Aims to reach Vancouver in August. Momentum is building, athlete says
Montreal, July 26: David Kay's cross-Canada Race for Rights to raise awareness about human rights violations in China arrives in Montreal this afternoon.
Kay, who won a silver medal in rowing with Team Canada at the 2003 Pan American Games in the Dominican Republic, is bicycling across the country for the Canada-Tibet Committee, which supports the Dalai Lama and the Tibetan government in exile.
Kay began his 7,700-kilometre stretch in St. John's, N.L., on July 13, and expects to reach Vancouver at the end of August.
He has no support vehicle. In a cellphone interview from Trois Rivières yesterday, Kay said momentum for his effort is building.
"It's going well," he said, "the last four or five days have been blissful. The Canada-Tibet committee isn't really represented in Atlantic Canada so the sendoff in Newfoundland was sparsely attended, but once I reached Halifax, I started to get more media attention." Each leg of Kay's journey is dedicated to specific victims of the uprising in Tibet.
As he makes his way through Quebec, Kay is cycling in the memory of two monks who, according to the Times of London newspaper, were killed by Chinese police at a monastery in Sichuan province July 12.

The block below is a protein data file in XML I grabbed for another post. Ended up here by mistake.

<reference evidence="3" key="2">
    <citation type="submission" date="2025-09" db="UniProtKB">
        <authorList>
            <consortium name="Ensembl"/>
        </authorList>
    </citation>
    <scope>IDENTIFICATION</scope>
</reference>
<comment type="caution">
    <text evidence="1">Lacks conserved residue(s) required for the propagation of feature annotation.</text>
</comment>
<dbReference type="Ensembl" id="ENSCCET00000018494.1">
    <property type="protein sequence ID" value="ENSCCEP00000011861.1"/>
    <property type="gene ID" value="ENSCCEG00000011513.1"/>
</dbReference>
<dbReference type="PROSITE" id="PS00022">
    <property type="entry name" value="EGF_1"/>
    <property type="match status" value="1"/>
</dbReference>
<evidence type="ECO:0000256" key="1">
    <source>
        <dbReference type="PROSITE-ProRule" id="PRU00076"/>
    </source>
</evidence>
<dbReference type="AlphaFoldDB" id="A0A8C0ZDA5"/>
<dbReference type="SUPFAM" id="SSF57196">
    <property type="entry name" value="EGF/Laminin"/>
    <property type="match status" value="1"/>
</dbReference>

"From my perspective, the ride is not so much a protest as it is a call to the Chinese government to uphold the incredible promises it made to get the Olympics," he said.
Kay's arrival in Montreal, planned for 3:30 this afternoon at Chez Gasté on Ontario Ave. E., will focus on a rally planned for Parliament Hill in Ottawa on Aug. 7, the day before the summer Olympic Games open in Beijing.
Nazanin Afshin-Jam, a former Miss Canada who was born in Iran and lives in Vancouver, came up with the idea to get various groups concerned about what is happening in China to join forces with the Canada-Tibet Committee for the Ottawa demonstration.
Mount Royal MP Irwin Cotler, Liberal opposition critic for human rights, and David Kilgour, the former Edmonton MP who was co-chairperson of the Parliamentary Friends of Tibet, are also expected to take part in the demonstration at noon.
With the support of the Institute for Public Affairs of Montreal, organizers hope to send a busload of activists from Montreal to Ottawa.
"Governments around the world have an obligation to keep the pressure on the government of China to respect human rights, and in the case of Tibet, to reach an agreement with the Dali Lama the guarantees an autonomous Tibet within China," said Dermod Travis, executive director of the Canada-Tibet Committee.
For information about the rally, visit www.tibet.ca or telephone 514-487-0665.